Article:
When Democracy Insults
Dear Ugandans at heart,
If there was any hope of free, fair, and credible elections in Uganda this year, that hope was dashed the moment President Yoweri Museveni decided to run for president. I shall return to this.
After the 2006 electoral heist, it looked like we couldn’t sink any lower in electoral malfeasance. We thought we had seen it all and nobody could take 31 million people for a ride ever again in the name of democracy. It looked increasingly likely that election 2011 would bring the political change the country so desperately needed. The opposition under Interparty Cooperation had the support of almost all Ugandans before Museveni spoilt everything.
Based on this assumption, Ugandans were willing to make the necessary sacrifice.And so we approached the 2011 elections with a lot of hope and plenty of promises from the president and the electoral commission. The elections have come and gone. Unfortunately, they were neither free and fair nor credible. Electoral malpractices were widespread. The fraud was manifest in the inflation of votes, multiple thumb printing (evidence abound on Youtube), buying of voter’s card, inducement and buying of voters on election day, the seizure of polling stations and sharing of ballot papers, underage voting, violence, and intimidation of voters. The list is endless.
The point is that the election fell below expectation. Some would argue that it was a marked improvement from 2006. That may be the case. But that argument is meaningless if one considers the unprecedented post-election violence that has been meted out to the likes of Besigye and Mao, and the fact that other parties rejected the results.
It seems our greatest undoing as a nation is our predilection for mediocrity and perversion of transformational values. Old men in Uganda are nolonger afraid of telling lies in public. Kivenjinja Kirunda, the minister of internal affairs, has been the greates liar of all, followed by president Museveni himself.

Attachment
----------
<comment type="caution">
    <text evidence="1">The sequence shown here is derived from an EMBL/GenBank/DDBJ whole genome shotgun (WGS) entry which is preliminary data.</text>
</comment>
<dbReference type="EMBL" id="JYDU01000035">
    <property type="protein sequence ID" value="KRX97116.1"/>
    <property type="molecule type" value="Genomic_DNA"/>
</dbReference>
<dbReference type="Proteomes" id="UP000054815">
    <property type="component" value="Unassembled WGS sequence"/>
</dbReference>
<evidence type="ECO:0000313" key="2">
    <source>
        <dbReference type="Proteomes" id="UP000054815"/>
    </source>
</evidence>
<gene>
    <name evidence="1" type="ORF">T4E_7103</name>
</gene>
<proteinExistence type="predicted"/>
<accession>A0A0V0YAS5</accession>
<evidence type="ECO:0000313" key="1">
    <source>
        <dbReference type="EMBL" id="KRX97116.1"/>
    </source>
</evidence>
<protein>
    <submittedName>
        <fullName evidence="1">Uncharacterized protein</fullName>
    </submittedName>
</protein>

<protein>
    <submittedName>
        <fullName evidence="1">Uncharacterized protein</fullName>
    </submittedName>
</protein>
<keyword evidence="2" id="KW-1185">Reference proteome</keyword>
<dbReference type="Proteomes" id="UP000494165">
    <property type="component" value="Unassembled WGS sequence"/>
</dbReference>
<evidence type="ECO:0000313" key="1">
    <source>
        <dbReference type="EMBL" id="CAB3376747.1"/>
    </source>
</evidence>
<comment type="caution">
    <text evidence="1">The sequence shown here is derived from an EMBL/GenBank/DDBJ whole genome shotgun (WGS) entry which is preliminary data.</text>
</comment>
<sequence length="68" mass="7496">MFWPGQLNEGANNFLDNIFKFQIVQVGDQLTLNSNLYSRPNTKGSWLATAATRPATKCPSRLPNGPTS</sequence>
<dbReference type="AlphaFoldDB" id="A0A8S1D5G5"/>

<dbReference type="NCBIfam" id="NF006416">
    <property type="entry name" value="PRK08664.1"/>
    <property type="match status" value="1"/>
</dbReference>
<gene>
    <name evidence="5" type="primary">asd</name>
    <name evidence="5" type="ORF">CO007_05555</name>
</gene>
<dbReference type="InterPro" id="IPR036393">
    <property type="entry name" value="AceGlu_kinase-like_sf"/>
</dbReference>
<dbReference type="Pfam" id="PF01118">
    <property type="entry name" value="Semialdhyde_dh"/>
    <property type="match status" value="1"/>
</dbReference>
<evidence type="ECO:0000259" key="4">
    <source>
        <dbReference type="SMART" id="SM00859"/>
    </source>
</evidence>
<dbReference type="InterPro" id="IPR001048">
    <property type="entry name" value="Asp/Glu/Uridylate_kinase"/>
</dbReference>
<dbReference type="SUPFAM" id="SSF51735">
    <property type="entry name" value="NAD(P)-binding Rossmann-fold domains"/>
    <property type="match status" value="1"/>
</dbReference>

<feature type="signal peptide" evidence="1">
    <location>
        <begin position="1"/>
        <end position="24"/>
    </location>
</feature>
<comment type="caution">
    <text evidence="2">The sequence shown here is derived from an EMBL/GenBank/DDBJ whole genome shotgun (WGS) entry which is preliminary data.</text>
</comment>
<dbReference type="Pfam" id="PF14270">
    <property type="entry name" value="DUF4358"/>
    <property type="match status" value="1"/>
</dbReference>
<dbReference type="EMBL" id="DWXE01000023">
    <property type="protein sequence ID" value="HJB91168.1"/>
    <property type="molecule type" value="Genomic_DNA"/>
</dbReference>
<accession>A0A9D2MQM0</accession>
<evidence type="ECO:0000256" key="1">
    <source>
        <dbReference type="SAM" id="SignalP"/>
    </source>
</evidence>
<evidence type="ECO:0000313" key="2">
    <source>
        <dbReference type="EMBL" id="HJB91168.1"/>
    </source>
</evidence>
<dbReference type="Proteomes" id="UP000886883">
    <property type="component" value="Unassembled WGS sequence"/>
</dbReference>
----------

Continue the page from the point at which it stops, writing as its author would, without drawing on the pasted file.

The ‘’Independent’’ Electoral Commission (EC) may not have been in a position to deal with a lot of the anomalies witnessed during the election, but that is not to say the commission is completely blameless. Clearly, EC was not prepared for the election and it showed a lack of authority and determination at every turn.
For example, in some regions, there were marked differences in the provisional and final figures after the voter registration exercise which EC could not explain. The number of invalid votes during the elections shows that EC did not take seriously the issue of voter education. In a country with one of the highest level of illiteracy, why did EC make the sample ballot paper a mystery?
When president Museveni said that EC was the only body with the authority to fix the order of election, after Besigye had announced that he would announce his own results, we all knew that elections were not going to be free and fair. Some of the lame excuses the EC offered included the statement that ballot papers had been printed, as if that had any bearing on the date the election would take place. So much for commitment to free and fair election! With over 20 million US dollars and a lot of goodwill from Ugandans, EC ought to have done better but they didnt. Dr.Kiggundu, chairman of EC, is a known NRM cadre and he is likely to remain chairman for as long as Museveni is still president of Uganda.